Nigerian naira is seen weakening, traders said as Kenya’s shilling, Zambia’s kwacha and Ghana’s cedi seen strengthening against the dollar in the next week to Thursday, while the
Nigerian naira is seen weakening further on the black market even as the central bank moves to improve hard currency liquidity in both the parallel and official interbank
windows yield little results.
The local currency was quoted at 398 to the dollar on the black market on Thursday, compared with 380 per dollar last week, while commercial lenders are yet to put up any quote as 11.11 GMT. The local currency however closed at the official window at 306.20 to the dollar.
Traders said in spite of the improvement in dollar supply to the bureaux, demand pressure has increased due to speculators betting that the naira would still depreciate further in the
The Kenyan shilling could strengthen in the week ahead due to foreign exchange inflows from charities and horticulture exporters outweighing subsiding dollar demand from
oil importers , traders said.
Commercial banks quoted the shilling at 103.20/40 per dollar, compared with 102.95/103.05 at last Thursday’s close.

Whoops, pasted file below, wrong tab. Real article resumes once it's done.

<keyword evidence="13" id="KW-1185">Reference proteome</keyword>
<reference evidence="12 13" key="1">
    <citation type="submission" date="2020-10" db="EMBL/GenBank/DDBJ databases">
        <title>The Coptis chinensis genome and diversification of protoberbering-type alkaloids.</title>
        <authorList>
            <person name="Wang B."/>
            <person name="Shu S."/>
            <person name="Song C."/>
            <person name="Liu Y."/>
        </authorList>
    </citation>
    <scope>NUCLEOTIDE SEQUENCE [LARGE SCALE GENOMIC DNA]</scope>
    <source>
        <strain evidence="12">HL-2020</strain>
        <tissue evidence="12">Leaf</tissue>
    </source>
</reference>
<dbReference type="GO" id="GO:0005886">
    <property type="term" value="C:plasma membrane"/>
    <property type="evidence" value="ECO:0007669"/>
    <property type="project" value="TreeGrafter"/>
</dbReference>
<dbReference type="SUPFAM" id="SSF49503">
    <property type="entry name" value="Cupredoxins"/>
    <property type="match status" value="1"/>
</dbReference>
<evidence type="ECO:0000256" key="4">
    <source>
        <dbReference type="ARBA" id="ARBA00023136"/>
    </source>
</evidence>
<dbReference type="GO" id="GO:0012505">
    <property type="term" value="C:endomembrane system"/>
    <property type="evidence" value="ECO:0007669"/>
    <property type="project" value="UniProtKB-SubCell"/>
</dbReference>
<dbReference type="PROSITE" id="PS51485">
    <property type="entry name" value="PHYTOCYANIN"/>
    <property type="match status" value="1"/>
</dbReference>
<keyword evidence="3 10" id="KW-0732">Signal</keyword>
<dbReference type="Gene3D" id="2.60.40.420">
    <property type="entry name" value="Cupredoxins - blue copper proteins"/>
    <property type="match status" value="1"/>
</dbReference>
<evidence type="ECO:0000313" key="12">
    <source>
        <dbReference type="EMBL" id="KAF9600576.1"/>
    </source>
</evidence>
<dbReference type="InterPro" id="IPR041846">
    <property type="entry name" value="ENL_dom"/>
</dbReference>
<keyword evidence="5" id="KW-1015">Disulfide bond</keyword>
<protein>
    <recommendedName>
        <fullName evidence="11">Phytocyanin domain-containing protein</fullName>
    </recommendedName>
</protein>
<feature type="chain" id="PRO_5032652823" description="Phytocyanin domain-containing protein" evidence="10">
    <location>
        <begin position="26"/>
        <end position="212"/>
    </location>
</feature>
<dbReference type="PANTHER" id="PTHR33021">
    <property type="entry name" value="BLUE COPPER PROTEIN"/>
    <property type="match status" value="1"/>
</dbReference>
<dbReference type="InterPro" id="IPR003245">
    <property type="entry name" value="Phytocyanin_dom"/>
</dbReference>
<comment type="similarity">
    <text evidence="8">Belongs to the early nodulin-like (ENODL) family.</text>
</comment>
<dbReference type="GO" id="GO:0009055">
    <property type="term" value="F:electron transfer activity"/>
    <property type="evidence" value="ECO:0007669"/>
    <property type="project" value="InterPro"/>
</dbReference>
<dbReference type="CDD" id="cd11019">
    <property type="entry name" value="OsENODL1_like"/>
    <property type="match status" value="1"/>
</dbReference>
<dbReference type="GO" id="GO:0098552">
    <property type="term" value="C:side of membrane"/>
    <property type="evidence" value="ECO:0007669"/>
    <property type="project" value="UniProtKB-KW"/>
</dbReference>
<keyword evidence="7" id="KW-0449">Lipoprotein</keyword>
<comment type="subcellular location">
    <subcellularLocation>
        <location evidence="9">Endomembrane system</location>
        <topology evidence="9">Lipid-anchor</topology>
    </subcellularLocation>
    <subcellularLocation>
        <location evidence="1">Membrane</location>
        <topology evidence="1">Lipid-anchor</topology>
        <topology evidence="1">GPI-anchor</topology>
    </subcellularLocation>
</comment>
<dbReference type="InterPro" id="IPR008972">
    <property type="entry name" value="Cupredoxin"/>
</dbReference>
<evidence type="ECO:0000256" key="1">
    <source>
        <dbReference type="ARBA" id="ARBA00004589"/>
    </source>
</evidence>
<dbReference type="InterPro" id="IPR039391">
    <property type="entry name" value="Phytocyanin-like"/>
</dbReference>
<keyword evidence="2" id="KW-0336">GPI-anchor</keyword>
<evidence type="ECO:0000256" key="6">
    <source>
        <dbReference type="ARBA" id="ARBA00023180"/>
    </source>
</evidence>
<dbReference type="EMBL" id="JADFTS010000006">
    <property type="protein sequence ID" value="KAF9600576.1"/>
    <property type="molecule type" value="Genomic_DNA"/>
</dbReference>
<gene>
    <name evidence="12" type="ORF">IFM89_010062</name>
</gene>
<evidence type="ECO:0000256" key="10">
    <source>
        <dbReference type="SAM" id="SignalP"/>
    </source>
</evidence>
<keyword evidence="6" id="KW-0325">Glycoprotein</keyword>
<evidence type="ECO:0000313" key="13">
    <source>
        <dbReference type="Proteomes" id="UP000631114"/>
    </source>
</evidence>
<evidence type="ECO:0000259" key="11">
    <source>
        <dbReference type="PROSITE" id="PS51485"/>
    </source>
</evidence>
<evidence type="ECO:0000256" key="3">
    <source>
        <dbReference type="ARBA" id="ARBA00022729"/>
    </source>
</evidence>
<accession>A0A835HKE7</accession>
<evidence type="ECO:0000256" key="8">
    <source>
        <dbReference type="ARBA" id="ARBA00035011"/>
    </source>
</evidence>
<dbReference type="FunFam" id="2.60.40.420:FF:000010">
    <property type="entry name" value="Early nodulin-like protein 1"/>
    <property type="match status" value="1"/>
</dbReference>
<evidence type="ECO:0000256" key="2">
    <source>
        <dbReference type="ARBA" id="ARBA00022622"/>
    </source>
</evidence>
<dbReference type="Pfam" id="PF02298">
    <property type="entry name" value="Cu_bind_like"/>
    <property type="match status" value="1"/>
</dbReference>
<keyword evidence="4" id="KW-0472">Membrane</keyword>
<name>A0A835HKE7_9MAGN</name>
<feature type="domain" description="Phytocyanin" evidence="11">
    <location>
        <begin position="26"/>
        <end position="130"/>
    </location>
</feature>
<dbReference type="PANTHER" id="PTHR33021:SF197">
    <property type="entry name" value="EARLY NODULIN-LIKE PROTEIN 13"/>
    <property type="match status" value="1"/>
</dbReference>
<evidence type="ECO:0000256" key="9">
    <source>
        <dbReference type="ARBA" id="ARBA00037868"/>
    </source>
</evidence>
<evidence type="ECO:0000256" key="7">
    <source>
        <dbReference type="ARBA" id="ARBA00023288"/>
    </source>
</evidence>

“Once the oil importer demand is out of the way, we should see the shilling regain some ground,” said a trader from a commercial bank.
The Uganda shilling is seen weakening moderately in the coming days, as anticipated government spending triggers an uptick in demand for hard currency.
Commercial banks quoted the shilling at 3,605/3,615, little changed from last Thursday’s close of 3,610/3,620.
“If those (government) funds come through, we might see some dollar purchases,” David Bagambe, a trader at Diamond Trust Bank Uganda, said.
The Tanzanian shilling is expected to remain range-bound in the coming days due to relatively slow trading conditions.
Commercial banks quoted the shilling at 2,233/2,238 to the dollar on Thursday, unchanged from a week ago.
“The outlook for next week is that of stability … we do not expect any big movement of the local currency due to the prevailing subdued market conditions,” said a trader at a
commercial bank in Dar es Salaam.
Ghana’s cedi is seen extending its rally against sustained dollar inflows from offshore investors buying long-dated local securities, analysts said.
After touching record lows of 4.7420 to the dollar early this month, the cedi has steadily recouped, rallying to 4.2100 by mid-morning on Thursday compared to 4.3700 a week ago. It is down 0.37 percent since January, according to Reuters data.
“The resultant inflows and growing confidence in the economy is likely to extend the cedi’s gains recorded in the last four weeks.” Joseph Biggles Amponsah, analyst at the Accra-based Dortis Research said.
The Kwacha is expected to maintain its bullish run against the US dollar next week supported by hard currency flows from companies looking to meet their mid-month tax obligations.
Commercial banks quoted the currency of Africa’s No.2 copper producer at 9.4500 per dollar from a close of 9.5700 per dollar a week ago.
“The local unit is expected to stand tall in the interim,” the Zambian branch of Atlas Mara, BancABC said in a market note.